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New FAO report stresses importance of community-based forestry

UNITED NATIONS, Feb. 23 (Xinhua) -- The Food and Agriculture Organization (FAO) on Tuesday stressed the importance of community-based forestry in promoting sustainable forest management, reducing poverty and generating jobs and income for rural communities.

A new report by the UN agency, which was launched Tuesday at the start of the Asia-Pacific Forestry Week, said that unlocking the true potential of community-based forestry will require greater support by governments through policy reforms and other measures, said UN spokesman Stephane Dujarric at a daily news briefing here.

"The report also outlines a series of actions needed to make community-based forestry more effective, including providing communities with secure forest tenure, improving regulatory frameworks, and transferring appropriate and viable skills and technology," he said.

Under the approach, local communities partner with governments to play a lead role in making land-use decisions and managing the forestry resources they depend on for their livelihoods.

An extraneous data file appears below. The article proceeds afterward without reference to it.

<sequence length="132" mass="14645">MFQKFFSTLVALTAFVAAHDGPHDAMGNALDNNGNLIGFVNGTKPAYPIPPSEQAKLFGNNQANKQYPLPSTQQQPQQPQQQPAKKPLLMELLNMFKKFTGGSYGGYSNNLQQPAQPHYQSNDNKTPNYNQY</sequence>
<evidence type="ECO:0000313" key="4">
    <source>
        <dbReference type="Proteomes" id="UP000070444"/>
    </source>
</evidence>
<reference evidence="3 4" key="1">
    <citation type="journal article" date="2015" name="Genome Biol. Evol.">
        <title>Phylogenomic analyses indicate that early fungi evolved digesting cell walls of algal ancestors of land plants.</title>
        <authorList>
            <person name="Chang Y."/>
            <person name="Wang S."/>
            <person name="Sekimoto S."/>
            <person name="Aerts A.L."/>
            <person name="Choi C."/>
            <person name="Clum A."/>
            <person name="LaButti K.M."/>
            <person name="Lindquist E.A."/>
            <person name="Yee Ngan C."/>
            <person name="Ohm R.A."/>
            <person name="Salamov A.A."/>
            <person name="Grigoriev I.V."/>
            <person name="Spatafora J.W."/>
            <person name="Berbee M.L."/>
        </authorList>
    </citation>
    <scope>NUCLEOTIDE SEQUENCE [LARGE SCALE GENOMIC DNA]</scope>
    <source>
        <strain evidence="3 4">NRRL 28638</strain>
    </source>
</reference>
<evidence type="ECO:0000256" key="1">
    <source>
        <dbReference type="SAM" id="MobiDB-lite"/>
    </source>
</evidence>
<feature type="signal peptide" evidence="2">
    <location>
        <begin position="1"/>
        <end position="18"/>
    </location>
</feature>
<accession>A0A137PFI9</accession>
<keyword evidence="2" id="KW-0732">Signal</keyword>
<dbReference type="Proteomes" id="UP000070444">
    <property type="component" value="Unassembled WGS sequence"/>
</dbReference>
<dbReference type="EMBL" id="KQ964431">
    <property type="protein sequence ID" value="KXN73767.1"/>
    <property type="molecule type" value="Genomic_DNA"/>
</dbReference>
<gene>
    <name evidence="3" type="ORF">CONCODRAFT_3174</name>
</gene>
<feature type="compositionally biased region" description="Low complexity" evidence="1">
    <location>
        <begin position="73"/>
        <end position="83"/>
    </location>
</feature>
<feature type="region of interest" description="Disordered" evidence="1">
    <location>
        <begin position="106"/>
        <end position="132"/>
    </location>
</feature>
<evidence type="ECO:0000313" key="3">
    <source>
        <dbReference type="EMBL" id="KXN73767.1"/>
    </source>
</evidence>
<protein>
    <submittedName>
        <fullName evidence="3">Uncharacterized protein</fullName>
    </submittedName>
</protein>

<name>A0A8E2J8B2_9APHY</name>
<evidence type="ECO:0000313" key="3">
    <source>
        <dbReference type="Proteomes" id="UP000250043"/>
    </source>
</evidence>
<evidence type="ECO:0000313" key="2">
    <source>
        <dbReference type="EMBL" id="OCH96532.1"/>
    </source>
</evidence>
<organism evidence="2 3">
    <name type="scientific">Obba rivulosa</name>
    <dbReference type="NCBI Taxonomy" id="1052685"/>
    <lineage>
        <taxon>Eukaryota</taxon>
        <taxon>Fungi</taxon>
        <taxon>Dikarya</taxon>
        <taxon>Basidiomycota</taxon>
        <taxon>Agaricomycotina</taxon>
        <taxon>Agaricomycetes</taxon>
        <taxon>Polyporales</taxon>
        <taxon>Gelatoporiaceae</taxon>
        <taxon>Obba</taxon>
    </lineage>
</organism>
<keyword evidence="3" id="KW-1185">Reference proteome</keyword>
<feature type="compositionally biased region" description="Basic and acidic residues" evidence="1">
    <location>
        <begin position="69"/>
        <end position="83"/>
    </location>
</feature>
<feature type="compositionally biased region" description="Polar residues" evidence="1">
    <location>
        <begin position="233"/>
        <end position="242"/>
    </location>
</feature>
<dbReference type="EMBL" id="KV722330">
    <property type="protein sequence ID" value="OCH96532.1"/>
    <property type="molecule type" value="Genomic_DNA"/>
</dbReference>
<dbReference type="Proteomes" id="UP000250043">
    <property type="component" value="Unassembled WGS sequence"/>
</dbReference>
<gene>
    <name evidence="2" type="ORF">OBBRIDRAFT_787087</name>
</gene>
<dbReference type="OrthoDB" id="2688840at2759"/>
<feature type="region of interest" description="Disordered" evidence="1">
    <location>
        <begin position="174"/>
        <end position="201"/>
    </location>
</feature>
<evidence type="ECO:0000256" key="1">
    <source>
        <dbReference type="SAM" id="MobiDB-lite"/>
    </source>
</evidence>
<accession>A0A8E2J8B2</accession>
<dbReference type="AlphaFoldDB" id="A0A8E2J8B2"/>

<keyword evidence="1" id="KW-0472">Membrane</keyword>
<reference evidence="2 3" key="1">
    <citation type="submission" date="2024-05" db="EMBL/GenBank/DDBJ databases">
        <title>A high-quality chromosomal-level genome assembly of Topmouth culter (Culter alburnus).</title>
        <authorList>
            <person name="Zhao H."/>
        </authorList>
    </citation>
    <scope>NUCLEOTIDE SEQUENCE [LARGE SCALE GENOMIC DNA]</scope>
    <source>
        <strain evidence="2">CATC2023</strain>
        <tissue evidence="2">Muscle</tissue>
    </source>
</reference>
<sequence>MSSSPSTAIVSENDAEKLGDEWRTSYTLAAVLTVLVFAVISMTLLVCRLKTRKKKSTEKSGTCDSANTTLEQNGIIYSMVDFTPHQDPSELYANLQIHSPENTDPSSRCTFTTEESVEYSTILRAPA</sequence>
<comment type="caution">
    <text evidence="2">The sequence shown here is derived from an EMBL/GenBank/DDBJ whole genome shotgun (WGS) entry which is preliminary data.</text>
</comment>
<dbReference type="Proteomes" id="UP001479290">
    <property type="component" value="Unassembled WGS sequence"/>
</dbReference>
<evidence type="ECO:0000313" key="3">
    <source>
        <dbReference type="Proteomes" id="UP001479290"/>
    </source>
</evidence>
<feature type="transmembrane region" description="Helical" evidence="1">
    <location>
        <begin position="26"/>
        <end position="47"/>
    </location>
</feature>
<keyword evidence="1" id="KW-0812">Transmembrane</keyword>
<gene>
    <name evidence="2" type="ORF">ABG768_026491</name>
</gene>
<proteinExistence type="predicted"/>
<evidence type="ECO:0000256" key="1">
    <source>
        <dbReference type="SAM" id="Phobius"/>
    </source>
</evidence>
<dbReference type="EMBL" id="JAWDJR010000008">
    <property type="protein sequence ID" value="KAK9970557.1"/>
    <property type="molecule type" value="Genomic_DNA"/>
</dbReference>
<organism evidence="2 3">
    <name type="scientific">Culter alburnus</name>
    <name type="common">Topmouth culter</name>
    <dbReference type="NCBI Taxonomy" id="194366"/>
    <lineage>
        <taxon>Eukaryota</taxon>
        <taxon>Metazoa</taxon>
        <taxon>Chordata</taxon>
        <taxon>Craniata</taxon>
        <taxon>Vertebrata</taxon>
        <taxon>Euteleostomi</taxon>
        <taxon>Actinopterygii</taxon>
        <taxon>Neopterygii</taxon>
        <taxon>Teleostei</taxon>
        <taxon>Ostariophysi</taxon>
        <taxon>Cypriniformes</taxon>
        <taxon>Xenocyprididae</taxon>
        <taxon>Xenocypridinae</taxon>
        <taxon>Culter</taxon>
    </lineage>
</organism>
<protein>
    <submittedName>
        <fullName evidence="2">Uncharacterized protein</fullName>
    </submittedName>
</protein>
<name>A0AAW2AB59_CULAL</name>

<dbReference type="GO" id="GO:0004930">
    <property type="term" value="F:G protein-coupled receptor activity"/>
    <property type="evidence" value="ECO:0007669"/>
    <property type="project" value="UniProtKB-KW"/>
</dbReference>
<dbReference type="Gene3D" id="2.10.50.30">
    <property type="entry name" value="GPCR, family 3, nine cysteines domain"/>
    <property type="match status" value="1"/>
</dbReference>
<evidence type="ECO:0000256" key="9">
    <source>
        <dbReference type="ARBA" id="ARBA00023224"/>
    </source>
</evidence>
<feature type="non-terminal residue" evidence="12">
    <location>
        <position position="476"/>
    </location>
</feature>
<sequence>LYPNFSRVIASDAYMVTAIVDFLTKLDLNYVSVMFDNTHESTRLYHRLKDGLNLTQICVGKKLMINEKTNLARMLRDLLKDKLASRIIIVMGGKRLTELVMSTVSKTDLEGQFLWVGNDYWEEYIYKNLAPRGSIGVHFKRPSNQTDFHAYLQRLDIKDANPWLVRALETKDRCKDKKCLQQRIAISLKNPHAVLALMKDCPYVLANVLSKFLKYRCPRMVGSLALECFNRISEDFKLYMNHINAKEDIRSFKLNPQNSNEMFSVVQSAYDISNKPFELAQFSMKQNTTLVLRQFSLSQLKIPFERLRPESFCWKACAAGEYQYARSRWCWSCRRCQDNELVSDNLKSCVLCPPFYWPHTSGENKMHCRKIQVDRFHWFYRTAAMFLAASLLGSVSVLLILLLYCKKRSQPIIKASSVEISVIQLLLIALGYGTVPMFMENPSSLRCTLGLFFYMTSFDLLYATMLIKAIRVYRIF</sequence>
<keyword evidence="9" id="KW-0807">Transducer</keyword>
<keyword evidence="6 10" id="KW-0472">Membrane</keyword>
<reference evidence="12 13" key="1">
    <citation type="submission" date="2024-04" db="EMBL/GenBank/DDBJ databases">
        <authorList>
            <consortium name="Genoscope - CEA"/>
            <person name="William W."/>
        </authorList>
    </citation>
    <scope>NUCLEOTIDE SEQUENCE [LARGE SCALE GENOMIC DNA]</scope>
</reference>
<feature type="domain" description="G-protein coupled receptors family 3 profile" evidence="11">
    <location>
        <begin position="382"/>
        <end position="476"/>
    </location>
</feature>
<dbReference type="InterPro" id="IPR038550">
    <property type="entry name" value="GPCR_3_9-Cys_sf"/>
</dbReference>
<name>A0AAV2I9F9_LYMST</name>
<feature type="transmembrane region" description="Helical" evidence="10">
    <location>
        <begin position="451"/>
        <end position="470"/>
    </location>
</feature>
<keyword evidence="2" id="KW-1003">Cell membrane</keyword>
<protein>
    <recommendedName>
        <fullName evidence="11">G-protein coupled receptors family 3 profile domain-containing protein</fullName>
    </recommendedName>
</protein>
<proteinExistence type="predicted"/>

Yet in many cases, while in practice policies may exist for the decentralization and devolution of rights and responsibilities to communities, the right conditions may not yet be in place for them to fully exercise their rights.

The report outlined a series of actions needed to make community-based forestry more effective, including providing communities with secure forest tenure, improving regulatory frameworks, and transferring appropriate and viable skills and technology.

Access to markets and knowledge of market mechanisms are also essential if communities and smallholders are to commercialize their forest products, which can significantly contribute to poverty reduction, it said.

"Indigenous peoples, local communities and family smallholders stand ready to maintain and restore forests, respond to climate change, conserve biodiversity and sustain livelihoods on a vast scale", said Eva Muller, director of FAO's Forestry Policy and Resources Division. "What is missing in most cases is the political will to make it happen."

Muller suggested that political leaders and policy makers should open the door to unleash the potential of hundreds of millions of people to manage the forests on which the whole world depends for a better and sustainable future.

The report also cited a number of successful examples of community-based forestry from around the world.

The Asia-Pacific Forestry Week, scheduled for Feb. 22-26, is one of the largest and most important forestry events in the region, and the event has been co-organised by FAO and the Asia-Pacific Forestry Commission (APFC) in partnership with the Department of Environment and Natural Resources (DENR) of the Philippines.

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